Bang and Whoosh!
Bang and Whoosh!
ESP_054066_1920  Science Theme: Impact Processes
This HiRISE image captures a new, dated (within about a decade) impact crater that triggered a slope streak. When the meteoroid hit the surface and exploded to make the crater, it also destabilized the slope and initiated this avalanche.

The crater itself is only 5 meters across, but the streak it started is 1 kilometer long! Slope streaks are created when dry dust avalanches leave behind dark swaths on dusty Martian hills. The faded scar of an old avalanche is also visible to the side of the new dark streak.

NB: Cutouts have been rotated so north is downward.

Written by: Ingrid Daubar  (11 June 2018)

This is a stereo pair with ESP_055200_1920.
Acquisition date
07 February 2018

Local Mars time

Latitude (centered)

Longitude (East)

Spacecraft altitude
276.7 km (172.0 miles)

Original image scale range
from 27.7 cm/pixel (with 1 x 1 binning) to 55.4 cm/pixel (with 2 x 2 binning)

Map projected scale
25 cm/pixel and North is up

Map projection

Emission angle

Phase angle

Solar incidence angle
47°, with the Sun about 43° above the horizon

Solar longitude
126.1°, Northern Summer

For non-map projected images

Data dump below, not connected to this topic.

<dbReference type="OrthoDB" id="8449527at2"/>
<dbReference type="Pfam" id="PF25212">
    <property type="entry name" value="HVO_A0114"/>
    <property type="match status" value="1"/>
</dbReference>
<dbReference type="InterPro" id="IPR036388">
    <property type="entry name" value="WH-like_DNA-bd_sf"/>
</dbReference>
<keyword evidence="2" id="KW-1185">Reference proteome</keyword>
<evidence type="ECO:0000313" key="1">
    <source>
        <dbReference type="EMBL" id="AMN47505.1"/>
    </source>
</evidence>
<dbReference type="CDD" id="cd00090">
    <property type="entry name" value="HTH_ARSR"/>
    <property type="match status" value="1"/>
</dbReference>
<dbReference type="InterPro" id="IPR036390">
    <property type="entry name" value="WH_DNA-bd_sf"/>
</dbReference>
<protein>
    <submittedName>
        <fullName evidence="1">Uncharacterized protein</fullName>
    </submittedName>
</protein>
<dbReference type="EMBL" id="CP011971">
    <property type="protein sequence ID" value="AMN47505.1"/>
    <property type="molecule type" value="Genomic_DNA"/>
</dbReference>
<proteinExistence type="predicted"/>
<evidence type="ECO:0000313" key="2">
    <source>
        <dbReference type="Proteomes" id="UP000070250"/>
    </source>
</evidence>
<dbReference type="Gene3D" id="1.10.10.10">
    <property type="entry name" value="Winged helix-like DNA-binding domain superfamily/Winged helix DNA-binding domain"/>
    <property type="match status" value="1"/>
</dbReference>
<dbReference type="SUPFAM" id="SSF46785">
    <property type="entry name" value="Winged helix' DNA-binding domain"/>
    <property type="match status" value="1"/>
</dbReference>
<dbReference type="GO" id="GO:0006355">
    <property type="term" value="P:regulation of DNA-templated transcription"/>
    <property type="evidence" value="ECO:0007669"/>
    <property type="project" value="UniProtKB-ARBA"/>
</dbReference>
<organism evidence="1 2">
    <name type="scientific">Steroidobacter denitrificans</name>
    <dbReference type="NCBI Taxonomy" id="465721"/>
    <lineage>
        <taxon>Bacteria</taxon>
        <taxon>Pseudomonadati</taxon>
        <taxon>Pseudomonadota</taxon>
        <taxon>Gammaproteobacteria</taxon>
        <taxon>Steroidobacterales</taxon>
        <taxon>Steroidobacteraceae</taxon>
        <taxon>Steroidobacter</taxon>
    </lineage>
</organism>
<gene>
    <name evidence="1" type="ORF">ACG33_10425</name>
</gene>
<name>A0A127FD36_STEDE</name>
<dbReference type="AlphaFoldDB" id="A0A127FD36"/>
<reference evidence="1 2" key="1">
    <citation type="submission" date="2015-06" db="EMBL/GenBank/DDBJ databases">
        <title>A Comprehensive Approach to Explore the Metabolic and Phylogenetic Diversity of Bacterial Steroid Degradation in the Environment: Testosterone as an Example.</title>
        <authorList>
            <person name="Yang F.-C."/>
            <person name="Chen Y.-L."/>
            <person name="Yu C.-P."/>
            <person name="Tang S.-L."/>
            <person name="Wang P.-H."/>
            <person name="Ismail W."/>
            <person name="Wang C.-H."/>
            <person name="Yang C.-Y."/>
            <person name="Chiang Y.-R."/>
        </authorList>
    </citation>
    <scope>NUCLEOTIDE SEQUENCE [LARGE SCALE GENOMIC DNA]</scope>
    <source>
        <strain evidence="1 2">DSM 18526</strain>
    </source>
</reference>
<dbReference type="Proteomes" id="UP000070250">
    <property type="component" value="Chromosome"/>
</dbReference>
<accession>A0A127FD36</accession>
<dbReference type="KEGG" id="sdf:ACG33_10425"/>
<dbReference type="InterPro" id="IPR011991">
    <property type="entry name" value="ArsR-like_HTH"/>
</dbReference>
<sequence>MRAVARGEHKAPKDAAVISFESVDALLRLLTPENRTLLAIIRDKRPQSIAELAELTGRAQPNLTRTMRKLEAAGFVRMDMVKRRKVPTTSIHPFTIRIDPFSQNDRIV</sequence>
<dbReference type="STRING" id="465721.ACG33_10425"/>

North azimuth:  97°
Sub-solar azimuth:  22.0°
Black and white
map projected  non-map

IRB color
map projected  non-map

Merged IRB
map projected

Merged RGB
map projected

RGB color
non-map projected

Black and white
map-projected   (250MB)

IRB color
map-projected   (168MB)

Black and white
map-projected  (120MB)
non-map           (95MB)

IRB color
map projected  (40MB)
non-map           (146MB)

Merged IRB
map projected  (71MB)

Merged RGB
map-projected  (68MB)

RGB color
non map           (136MB)
Map-projected, reduced-resolution
Full resolution JP2 download
Anaglyph details page

B&W label
Color label
Merged IRB label
Merged RGB label
EDR products

IRB: infrared-red-blue
RGB: red-green-blue
About color products (PDF)

Black & white is 5 km across; enhanced color about 1 km
For scale, use JPEG/JP2 black & white map-projected images

All of the images produced by HiRISE and accessible on this site are within the public domain: there are no restrictions on their usage by anyone in the public, including news or science organizations. We do ask for a credit line where possible:
NASA/JPL/University of Arizona

NASA’s Jet Propulsion Laboratory, a division of the California Institute of Technology in Pasadena, Calif., manages the Mars Reconnaissance Orbiter for NASA’s Science Mission Directorate, Washington. The HiRISE camera was built by Ball Aerospace and Technology Corporation and is operated by the University of Arizona.